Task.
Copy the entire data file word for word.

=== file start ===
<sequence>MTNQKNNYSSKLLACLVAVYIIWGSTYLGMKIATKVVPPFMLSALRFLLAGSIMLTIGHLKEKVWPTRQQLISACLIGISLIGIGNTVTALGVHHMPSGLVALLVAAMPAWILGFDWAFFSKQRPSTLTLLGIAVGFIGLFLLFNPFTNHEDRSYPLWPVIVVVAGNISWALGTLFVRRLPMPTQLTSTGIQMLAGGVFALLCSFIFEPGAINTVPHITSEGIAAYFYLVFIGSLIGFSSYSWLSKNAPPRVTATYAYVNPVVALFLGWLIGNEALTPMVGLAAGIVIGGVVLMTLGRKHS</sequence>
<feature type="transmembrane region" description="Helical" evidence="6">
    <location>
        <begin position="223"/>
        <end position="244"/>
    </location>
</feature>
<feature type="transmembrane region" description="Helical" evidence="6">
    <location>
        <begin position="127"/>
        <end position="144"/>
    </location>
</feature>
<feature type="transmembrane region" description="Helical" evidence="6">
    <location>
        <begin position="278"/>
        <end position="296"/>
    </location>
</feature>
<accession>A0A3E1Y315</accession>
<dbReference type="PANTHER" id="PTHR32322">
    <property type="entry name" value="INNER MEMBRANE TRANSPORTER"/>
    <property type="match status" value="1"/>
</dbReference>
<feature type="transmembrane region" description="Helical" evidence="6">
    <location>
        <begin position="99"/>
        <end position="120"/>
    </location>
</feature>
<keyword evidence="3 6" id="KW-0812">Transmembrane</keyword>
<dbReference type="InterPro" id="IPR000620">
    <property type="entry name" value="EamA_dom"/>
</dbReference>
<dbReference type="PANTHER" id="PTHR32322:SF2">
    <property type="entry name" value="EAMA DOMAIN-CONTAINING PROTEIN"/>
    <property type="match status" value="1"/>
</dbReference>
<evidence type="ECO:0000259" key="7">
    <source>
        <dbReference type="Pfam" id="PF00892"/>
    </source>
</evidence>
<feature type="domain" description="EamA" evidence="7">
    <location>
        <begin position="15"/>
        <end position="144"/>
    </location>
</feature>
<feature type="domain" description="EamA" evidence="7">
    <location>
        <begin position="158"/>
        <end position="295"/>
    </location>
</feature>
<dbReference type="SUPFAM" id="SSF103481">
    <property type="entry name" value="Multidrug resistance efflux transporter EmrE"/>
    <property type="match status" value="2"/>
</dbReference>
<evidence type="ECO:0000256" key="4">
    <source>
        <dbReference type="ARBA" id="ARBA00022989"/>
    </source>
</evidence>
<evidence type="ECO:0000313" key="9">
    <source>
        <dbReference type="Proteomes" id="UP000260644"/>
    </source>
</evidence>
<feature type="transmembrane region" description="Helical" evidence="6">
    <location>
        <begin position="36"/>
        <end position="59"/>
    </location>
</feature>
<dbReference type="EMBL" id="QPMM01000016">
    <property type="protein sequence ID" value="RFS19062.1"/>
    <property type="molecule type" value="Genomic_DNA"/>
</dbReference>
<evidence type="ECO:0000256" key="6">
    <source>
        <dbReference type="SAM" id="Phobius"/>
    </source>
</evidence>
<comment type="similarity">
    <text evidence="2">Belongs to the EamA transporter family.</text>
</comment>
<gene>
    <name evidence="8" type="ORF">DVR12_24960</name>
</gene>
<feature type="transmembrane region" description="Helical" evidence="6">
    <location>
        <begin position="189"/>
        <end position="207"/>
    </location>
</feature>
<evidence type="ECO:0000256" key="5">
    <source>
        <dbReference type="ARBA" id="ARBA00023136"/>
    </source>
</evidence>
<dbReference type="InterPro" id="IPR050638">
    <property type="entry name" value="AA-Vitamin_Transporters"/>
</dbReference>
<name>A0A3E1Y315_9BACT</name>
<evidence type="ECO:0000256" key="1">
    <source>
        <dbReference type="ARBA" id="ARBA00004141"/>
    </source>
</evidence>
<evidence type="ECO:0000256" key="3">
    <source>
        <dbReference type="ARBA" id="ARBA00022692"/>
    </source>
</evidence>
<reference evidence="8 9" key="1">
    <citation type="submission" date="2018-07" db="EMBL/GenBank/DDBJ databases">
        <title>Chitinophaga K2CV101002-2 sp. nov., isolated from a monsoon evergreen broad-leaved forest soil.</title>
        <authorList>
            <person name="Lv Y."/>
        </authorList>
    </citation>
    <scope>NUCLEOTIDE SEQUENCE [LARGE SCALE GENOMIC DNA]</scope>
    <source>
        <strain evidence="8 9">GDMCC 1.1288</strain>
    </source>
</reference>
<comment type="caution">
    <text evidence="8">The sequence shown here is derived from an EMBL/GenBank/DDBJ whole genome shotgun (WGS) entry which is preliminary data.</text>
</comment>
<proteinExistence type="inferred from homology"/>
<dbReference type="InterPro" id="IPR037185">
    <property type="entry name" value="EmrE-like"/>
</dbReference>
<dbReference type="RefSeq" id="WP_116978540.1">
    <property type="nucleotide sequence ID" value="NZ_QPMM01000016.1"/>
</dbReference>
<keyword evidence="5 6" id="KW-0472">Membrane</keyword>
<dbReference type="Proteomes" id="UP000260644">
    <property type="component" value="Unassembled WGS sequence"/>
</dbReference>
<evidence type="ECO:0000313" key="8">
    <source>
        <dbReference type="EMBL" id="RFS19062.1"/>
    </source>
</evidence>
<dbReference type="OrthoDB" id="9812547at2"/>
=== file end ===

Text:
<sequence>MTNQKNNYSSKLLACLVAVYIIWGSTYLGMKIATKVVPPFMLSALRFLLAGSIMLTIGHLKEKVWPTRQQLISACLIGISLIGIGNTVTALGVHHMPSGLVALLVAAMPAWILGFDWAFFSKQRPSTLTLLGIAVGFIGLFLLFNPFTNHEDRSYPLWPVIVVVAGNISWALGTLFVRRLPMPTQLTSTGIQMLAGGVFALLCSFIFEPGAINTVPHITSEGIAAYFYLVFIGSLIGFSSYSWLSKNAPPRVTATYAYVNPVVALFLGWLIGNEALTPMVGLAAGIVIGGVVLMTLGRKHS</sequence>
<feature type="transmembrane region" description="Helical" evidence="6">
    <location>
        <begin position="223"/>
        <end position="244"/>
    </location>
</feature>
<feature type="transmembrane region" description="Helical" evidence="6">
    <location>
        <begin position="127"/>
        <end position="144"/>
    </location>
</feature>
<feature type="transmembrane region" description="Helical" evidence="6">
    <location>
        <begin position="278"/>
        <end position="296"/>
    </location>
</feature>
<accession>A0A3E1Y315</accession>
<dbReference type="PANTHER" id="PTHR32322">
    <property type="entry name" value="INNER MEMBRANE TRANSPORTER"/>
    <property type="match status" value="1"/>
</dbReference>
<feature type="transmembrane region" description="Helical" evidence="6">
    <location>
        <begin position="99"/>
        <end position="120"/>
    </location>
</feature>
<keyword evidence="3 6" id="KW-0812">Transmembrane</keyword>
<dbReference type="InterPro" id="IPR000620">
    <property type="entry name" value="EamA_dom"/>
</dbReference>
<dbReference type="PANTHER" id="PTHR32322:SF2">
    <property type="entry name" value="EAMA DOMAIN-CONTAINING PROTEIN"/>
    <property type="match status" value="1"/>
</dbReference>
<evidence type="ECO:0000259" key="7">
    <source>
        <dbReference type="Pfam" id="PF00892"/>
    </source>
</evidence>
<feature type="domain" description="EamA" evidence="7">
    <location>
        <begin position="15"/>
        <end position="144"/>
    </location>
</feature>
<feature type="domain" description="EamA" evidence="7">
    <location>
        <begin position="158"/>
        <end position="295"/>
    </location>
</feature>
<dbReference type="SUPFAM" id="SSF103481">
    <property type="entry name" value="Multidrug resistance efflux transporter EmrE"/>
    <property type="match status" value="2"/>
</dbReference>
<evidence type="ECO:0000256" key="4">
    <source>
        <dbReference type="ARBA" id="ARBA00022989"/>
    </source>
</evidence>
<evidence type="ECO:0000313" key="9">
    <source>
        <dbReference type="Proteomes" id="UP000260644"/>
    </source>
</evidence>
<feature type="transmembrane region" description="Helical" evidence="6">
    <location>
        <begin position="36"/>
        <end position="59"/>
    </location>
</feature>
<dbReference type="EMBL" id="QPMM01000016">
    <property type="protein sequence ID" value="RFS19062.1"/>
    <property type="molecule type" value="Genomic_DNA"/>
</dbReference>
<evidence type="ECO:0000256" key="6">
    <source>
        <dbReference type="SAM" id="Phobius"/>
    </source>
</evidence>
<comment type="similarity">
    <text evidence="2">Belongs to the EamA transporter family.</text>
</comment>
<gene>
    <name evidence="8" type="ORF">DVR12_24960</name>
</gene>
<feature type="transmembrane region" description="Helical" evidence="6">
    <location>
        <begin position="189"/>
        <end position="207"/>
    </location>
</feature>
<evidence type="ECO:0000256" key="5">
    <source>
        <dbReference type="ARBA" id="ARBA00023136"/>
    </source>
</evidence>
<dbReference type="InterPro" id="IPR050638">
    <property type="entry name" value="AA-Vitamin_Transporters"/>
</dbReference>
<name>A0A3E1Y315_9BACT</name>
<evidence type="ECO:0000256" key="1">
    <source>
        <dbReference type="ARBA" id="ARBA00004141"/>
    </source>
</evidence>
<evidence type="ECO:0000256" key="3">
    <source>
        <dbReference type="ARBA" id="ARBA00022692"/>
    </source>
</evidence>
<reference evidence="8 9" key="1">
    <citation type="submission" date="2018-07" db="EMBL/GenBank/DDBJ databases">
        <title>Chitinophaga K2CV101002-2 sp. nov., isolated from a monsoon evergreen broad-leaved forest soil.</title>
        <authorList>
            <person name="Lv Y."/>
        </authorList>
    </citation>
    <scope>NUCLEOTIDE SEQUENCE [LARGE SCALE GENOMIC DNA]</scope>
    <source>
        <strain evidence="8 9">GDMCC 1.1288</strain>
    </source>
</reference>
<comment type="caution">
    <text evidence="8">The sequence shown here is derived from an EMBL/GenBank/DDBJ whole genome shotgun (WGS) entry which is preliminary data.</text>
</comment>
<proteinExistence type="inferred from homology"/>
<dbReference type="InterPro" id="IPR037185">
    <property type="entry name" value="EmrE-like"/>
</dbReference>
<dbReference type="RefSeq" id="WP_116978540.1">
    <property type="nucleotide sequence ID" value="NZ_QPMM01000016.1"/>
</dbReference>
<keyword evidence="5 6" id="KW-0472">Membrane</keyword>
<dbReference type="Proteomes" id="UP000260644">
    <property type="component" value="Unassembled WGS sequence"/>
</dbReference>
<evidence type="ECO:0000313" key="8">
    <source>
        <dbReference type="EMBL" id="RFS19062.1"/>
    </source>
</evidence>
<dbReference type="OrthoDB" id="9812547at2"/>